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Cell Motil Cytoskeleton. 2000 Aug;46(4):247-56.

Redundancy of lamellipodia in locomoting Walker carcinosarcoma cells.

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Institute of Pathology, University of Bern, Bern, Switzerland.


Locomoting metazoan cells usually form lamellipodia at the leading front and it is widely accepted that lamellipodia are required for locomotion. In this case, suppression of lamellipodia must stop locomotion. However, the experiments show that lamellipodia are redundant for locomotion of Walker carcinosarcoma cells. Low latrunculin A concentrations (10(-7) M) transform polarised locomoting cells with lamellipodia into cells without morphologically recognisable protrusions showing an increased speed of locomotion and a reduced amount of cellular F-actin. Whereas untreated cells show a fairly linear distribution of F-actin along the plasma membrane, cells lacking morphologically recognizable protrusions at the front show modifications at the front consisting in an irregular distribution of F-actin with formation of small or large patches of F-actin alternating with small or large gaps in the F-actin layer. This is associated with a reduced resistance to deformation pressure at the front of the cell. High concentrations of latrunculin A (>10(-7) M) compromising contraction at the rear stop locomotion, suggesting that cortical contraction is important for locomotion to occur in these cells. The results are consistent with the view that actin polymerization is important for formation of lamellipodia but they are not compatible with the view that lamellipodia are essential for locomotion of Walker carcinosarcoma cells. A unifying hypothesis for the formation of different types of protrusions is proposed.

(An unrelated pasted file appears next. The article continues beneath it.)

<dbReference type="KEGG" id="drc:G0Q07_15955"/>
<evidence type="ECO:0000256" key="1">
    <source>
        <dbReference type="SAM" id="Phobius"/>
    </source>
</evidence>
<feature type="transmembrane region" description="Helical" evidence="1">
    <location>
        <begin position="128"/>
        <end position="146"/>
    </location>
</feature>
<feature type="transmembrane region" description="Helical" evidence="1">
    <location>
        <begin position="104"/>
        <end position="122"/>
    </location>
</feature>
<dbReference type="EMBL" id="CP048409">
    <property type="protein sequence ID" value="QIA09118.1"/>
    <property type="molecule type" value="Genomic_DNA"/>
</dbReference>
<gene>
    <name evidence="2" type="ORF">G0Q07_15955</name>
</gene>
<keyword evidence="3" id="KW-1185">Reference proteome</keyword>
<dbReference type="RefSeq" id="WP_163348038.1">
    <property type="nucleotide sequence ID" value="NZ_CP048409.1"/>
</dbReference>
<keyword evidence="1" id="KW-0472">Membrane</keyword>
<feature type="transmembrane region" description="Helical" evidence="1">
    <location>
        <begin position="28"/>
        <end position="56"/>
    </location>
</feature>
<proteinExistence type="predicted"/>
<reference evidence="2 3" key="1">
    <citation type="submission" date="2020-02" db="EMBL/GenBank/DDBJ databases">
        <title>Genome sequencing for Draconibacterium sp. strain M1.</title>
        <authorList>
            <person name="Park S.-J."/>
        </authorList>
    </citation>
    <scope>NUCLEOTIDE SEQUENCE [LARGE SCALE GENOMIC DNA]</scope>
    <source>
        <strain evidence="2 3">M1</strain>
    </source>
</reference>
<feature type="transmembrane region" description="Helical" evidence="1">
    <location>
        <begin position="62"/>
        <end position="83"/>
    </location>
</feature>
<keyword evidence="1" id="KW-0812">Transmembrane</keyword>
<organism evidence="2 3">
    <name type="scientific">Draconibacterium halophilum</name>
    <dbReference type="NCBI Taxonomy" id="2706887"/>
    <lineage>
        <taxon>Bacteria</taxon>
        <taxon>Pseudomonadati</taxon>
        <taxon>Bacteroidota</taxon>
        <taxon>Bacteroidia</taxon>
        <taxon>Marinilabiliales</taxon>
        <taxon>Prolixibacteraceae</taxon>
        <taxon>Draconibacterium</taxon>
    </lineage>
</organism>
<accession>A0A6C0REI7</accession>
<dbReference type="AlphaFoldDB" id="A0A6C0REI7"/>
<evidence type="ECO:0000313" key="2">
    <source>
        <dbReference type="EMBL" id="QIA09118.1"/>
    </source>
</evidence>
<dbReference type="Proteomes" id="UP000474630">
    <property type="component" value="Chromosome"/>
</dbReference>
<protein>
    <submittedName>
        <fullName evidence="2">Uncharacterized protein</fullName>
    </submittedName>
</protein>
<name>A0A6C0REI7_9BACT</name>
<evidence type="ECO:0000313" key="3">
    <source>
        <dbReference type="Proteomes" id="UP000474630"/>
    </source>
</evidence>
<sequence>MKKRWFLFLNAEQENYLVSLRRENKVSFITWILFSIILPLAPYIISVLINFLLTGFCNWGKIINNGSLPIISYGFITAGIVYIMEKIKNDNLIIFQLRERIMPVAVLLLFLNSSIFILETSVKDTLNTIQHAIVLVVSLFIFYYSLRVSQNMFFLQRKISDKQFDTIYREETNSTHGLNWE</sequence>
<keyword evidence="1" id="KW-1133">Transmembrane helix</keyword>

[Indexed for MEDLINE]

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